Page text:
By Luce Tang, 20
New Youth Connections, New York
(Some names have changed for this article.)
When I first moved into a black neighborhood four years ago, people’s reactions to me made it clear that I was the only Asian around.
I used to live in a fairly diverse neighborhood with Asians, whites, Hispanics, blacks and Hasidic Jews. But this wasn’t the case in my new neighborhood. Nearly everyone was black and soon I got the “stink eye” – an angry glare – from people at the bus stop. It was creepy and made me feel uncomfortable.
Some guys at the corner store would holler, “Hey, Chun Li, come over here. I want to speak with you.” I wasn’t used to guys yelling at me like that. I’m not a video game character.
I didn’t expect rude and discriminatory remarks from people in a suburban-style neighborhood with detached houses, lawns and garages. And I was surprised that the people picking on me were black. I didn’t think they would treat another minority as an outsider.
Not everyone treated me that way. I met Aeisha, who’s my age, and her brother Garrett, who’s a year younger than I am, while waiting for the bus. They were new to the neighborhood, too. We started talking. Once I went over to their house and played chess and watched TV with them.
Aeisha and Garrett, who are black, made friends with some of the other kids in the neighborhood. I gained confidence after that to make some friends of my own. Within a few months, some of my new friends took me around the neighborhood to introduce me to everybody else.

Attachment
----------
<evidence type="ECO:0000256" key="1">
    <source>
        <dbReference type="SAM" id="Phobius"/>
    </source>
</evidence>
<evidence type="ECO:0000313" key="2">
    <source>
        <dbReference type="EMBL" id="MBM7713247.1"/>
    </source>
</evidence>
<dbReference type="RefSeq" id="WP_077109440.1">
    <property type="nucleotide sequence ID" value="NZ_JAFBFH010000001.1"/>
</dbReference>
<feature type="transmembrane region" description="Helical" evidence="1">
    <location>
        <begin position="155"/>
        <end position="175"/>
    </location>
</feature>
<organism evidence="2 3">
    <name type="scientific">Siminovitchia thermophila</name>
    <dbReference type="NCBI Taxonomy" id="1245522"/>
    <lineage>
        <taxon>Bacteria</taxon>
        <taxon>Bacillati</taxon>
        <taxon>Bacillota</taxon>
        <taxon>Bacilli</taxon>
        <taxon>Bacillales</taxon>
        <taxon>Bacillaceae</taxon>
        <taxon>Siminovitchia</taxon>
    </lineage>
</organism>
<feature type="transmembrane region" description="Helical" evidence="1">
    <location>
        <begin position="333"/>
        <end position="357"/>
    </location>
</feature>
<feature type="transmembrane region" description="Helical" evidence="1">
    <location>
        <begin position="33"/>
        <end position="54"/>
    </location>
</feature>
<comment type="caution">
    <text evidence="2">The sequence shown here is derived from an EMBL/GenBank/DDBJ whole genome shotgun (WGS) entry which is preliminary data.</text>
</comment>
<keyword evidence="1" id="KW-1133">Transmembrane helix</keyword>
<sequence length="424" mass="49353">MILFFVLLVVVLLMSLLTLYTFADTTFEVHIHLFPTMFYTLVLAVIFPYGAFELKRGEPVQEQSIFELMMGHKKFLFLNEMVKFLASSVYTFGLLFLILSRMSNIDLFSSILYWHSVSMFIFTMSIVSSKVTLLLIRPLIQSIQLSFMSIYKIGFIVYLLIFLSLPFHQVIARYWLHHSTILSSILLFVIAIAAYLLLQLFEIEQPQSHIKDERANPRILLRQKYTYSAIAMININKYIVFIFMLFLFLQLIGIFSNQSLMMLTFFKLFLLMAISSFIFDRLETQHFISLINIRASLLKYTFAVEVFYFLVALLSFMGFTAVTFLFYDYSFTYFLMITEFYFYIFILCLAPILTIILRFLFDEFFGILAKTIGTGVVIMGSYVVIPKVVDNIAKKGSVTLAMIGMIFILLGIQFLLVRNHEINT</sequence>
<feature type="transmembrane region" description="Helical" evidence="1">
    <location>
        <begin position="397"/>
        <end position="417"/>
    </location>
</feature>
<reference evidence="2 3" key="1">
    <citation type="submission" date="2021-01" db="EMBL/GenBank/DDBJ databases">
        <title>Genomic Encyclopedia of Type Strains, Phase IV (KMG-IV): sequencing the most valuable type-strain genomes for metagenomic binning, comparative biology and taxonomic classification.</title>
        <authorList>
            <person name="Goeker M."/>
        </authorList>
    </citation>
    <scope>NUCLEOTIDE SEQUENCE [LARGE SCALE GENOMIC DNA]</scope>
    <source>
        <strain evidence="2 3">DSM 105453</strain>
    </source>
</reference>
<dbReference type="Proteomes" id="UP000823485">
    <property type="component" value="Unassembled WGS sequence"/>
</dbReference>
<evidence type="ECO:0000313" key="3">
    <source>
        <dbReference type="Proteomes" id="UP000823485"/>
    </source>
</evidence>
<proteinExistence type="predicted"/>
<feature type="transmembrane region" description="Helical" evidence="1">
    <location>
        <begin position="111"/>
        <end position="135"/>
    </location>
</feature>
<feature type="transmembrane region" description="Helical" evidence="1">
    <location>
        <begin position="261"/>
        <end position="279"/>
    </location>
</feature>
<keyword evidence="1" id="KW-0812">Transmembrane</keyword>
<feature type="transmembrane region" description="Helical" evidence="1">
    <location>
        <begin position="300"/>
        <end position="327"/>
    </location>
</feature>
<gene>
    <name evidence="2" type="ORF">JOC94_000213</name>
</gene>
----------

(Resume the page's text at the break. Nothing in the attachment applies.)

To my surprise, I met people my age who had never met an Asian person before. I started to think that maybe lack of experience with other groups is what leads to intolerance and insults.
A few months later, a group of young teenagers sitting behind me on the bus started making comments like, “What is she doing in a black neighborhood?” and, “What is she doing with those braids?” (I wore my hair in cornrows that day.)
I was angry and wanted to confront them. But I didn’t want to get into a fight. Instead, I imagined turning around and saying to them, “If you think braids are strictly for black people, then why do you wear your hair straight?”
After that, I started to distrust everyone again. Neighbors and friends tried to smile and talk when I passed by, but I acted like I didn’t hear them.
After about a month, I realized that it was only a few people who were ignorant and mean. I realized I had wronged those who had been genuinely friendly. And as more months went by, I noticed I no longer got that “outsider” glare. Now, for the most part, people don’t really look at me at all.
My experience has convinced me that it’s important to get to know other ethnicities besides your own. I’m angry that I had to deal with racist comments, but I once held stereotypes about African-Americans, too.
When I have kids, I’ll teach them to have pride in their culture, or cultures, and to respect other cultures as well.
© 2007 Youth Communication/New York Center Inc. http://www.youthcomm.org.